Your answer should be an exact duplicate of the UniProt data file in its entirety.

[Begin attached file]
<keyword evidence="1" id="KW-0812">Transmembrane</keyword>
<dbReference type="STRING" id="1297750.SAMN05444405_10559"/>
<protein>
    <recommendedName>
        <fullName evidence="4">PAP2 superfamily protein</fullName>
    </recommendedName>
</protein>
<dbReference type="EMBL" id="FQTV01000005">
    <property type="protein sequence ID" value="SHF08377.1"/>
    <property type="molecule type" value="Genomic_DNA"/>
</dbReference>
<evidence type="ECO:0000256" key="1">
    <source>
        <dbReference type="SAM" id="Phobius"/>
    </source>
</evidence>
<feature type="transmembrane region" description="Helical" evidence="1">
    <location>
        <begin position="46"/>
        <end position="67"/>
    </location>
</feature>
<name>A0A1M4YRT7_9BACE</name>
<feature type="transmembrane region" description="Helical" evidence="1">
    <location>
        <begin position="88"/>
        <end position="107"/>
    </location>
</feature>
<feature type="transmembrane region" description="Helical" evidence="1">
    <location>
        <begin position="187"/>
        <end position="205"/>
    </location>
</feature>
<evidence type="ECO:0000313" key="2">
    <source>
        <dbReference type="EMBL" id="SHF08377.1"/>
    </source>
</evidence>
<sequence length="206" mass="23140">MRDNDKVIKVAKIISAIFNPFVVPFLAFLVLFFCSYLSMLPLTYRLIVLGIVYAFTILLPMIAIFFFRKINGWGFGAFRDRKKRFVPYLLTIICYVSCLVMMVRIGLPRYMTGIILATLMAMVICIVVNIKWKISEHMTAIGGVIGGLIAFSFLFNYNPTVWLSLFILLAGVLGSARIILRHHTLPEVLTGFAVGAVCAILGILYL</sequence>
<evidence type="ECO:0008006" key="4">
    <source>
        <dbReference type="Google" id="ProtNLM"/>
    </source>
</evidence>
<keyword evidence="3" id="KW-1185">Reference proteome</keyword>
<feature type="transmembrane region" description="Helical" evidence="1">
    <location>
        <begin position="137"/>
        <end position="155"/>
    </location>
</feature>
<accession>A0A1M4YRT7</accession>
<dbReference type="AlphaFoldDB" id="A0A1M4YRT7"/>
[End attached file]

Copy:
<keyword evidence="1" id="KW-0812">Transmembrane</keyword>
<dbReference type="STRING" id="1297750.SAMN05444405_10559"/>
<protein>
    <recommendedName>
        <fullName evidence="4">PAP2 superfamily protein</fullName>
    </recommendedName>
</protein>
<dbReference type="EMBL" id="FQTV01000005">
    <property type="protein sequence ID" value="SHF08377.1"/>
    <property type="molecule type" value="Genomic_DNA"/>
</dbReference>
<evidence type="ECO:0000256" key="1">
    <source>
        <dbReference type="SAM" id="Phobius"/>
    </source>
</evidence>
<feature type="transmembrane region" description="Helical" evidence="1">
    <location>
        <begin position="46"/>
        <end position="67"/>
    </location>
</feature>
<name>A0A1M4YRT7_9BACE</name>
<feature type="transmembrane region" description="Helical" evidence="1">
    <location>
        <begin position="88"/>
        <end position="107"/>
    </location>
</feature>
<feature type="transmembrane region" description="Helical" evidence="1">
    <location>
        <begin position="187"/>
        <end position="205"/>
    </location>
</feature>
<evidence type="ECO:0000313" key="2">
    <source>
        <dbReference type="EMBL" id="SHF08377.1"/>
    </source>
</evidence>
<sequence length="206" mass="23140">MRDNDKVIKVAKIISAIFNPFVVPFLAFLVLFFCSYLSMLPLTYRLIVLGIVYAFTILLPMIAIFFFRKINGWGFGAFRDRKKRFVPYLLTIICYVSCLVMMVRIGLPRYMTGIILATLMAMVICIVVNIKWKISEHMTAIGGVIGGLIAFSFLFNYNPTVWLSLFILLAGVLGSARIILRHHTLPEVLTGFAVGAVCAILGILYL</sequence>
<evidence type="ECO:0008006" key="4">
    <source>
        <dbReference type="Google" id="ProtNLM"/>
    </source>
</evidence>
<keyword evidence="3" id="KW-1185">Reference proteome</keyword>
<feature type="transmembrane region" description="Helical" evidence="1">
    <location>
        <begin position="137"/>
        <end position="155"/>
    </location>
</feature>
<accession>A0A1M4YRT7</accession>
<dbReference type="AlphaFoldDB" id="A0A1M4YRT7"/>